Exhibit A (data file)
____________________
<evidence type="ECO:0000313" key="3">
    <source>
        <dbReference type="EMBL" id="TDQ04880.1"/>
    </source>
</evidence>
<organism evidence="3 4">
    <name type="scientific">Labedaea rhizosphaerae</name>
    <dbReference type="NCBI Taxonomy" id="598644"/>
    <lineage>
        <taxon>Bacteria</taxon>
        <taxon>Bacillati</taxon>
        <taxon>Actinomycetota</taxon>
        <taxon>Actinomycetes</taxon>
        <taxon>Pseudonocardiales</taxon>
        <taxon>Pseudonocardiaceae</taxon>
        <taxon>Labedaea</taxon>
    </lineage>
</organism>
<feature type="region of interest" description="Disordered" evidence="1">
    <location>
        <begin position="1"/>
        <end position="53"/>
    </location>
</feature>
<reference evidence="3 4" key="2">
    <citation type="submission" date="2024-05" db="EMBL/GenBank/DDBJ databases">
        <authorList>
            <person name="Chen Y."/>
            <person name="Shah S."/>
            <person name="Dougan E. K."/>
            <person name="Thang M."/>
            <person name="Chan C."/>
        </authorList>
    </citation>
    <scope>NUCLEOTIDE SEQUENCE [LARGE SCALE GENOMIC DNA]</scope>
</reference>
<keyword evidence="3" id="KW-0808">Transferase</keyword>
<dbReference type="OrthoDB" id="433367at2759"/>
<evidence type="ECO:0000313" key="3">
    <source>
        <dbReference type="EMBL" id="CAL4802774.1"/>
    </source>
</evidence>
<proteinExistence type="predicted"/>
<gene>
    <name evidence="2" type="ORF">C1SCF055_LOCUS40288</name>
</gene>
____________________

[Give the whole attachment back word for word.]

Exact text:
<evidence type="ECO:0000313" key="3">
    <source>
        <dbReference type="EMBL" id="TDQ04880.1"/>
    </source>
</evidence>
<organism evidence="3 4">
    <name type="scientific">Labedaea rhizosphaerae</name>
    <dbReference type="NCBI Taxonomy" id="598644"/>
    <lineage>
        <taxon>Bacteria</taxon>
        <taxon>Bacillati</taxon>
        <taxon>Actinomycetota</taxon>
        <taxon>Actinomycetes</taxon>
        <taxon>Pseudonocardiales</taxon>
        <taxon>Pseudonocardiaceae</taxon>
        <taxon>Labedaea</taxon>
    </lineage>
</organism>
<feature type="region of interest" description="Disordered" evidence="1">
    <location>
        <begin position="1"/>
        <end position="53"/>
    </location>
</feature>
<reference evidence="3 4" key="2">
    <citation type="submission" date="2024-05" db="EMBL/GenBank/DDBJ databases">
        <authorList>
            <person name="Chen Y."/>
            <person name="Shah S."/>
            <person name="Dougan E. K."/>
            <person name="Thang M."/>
            <person name="Chan C."/>
        </authorList>
    </citation>
    <scope>NUCLEOTIDE SEQUENCE [LARGE SCALE GENOMIC DNA]</scope>
</reference>
<keyword evidence="3" id="KW-0808">Transferase</keyword>
<dbReference type="OrthoDB" id="433367at2759"/>
<evidence type="ECO:0000313" key="3">
    <source>
        <dbReference type="EMBL" id="CAL4802774.1"/>
    </source>
</evidence>
<proteinExistence type="predicted"/>
<gene>
    <name evidence="2" type="ORF">C1SCF055_LOCUS40288</name>
</gene>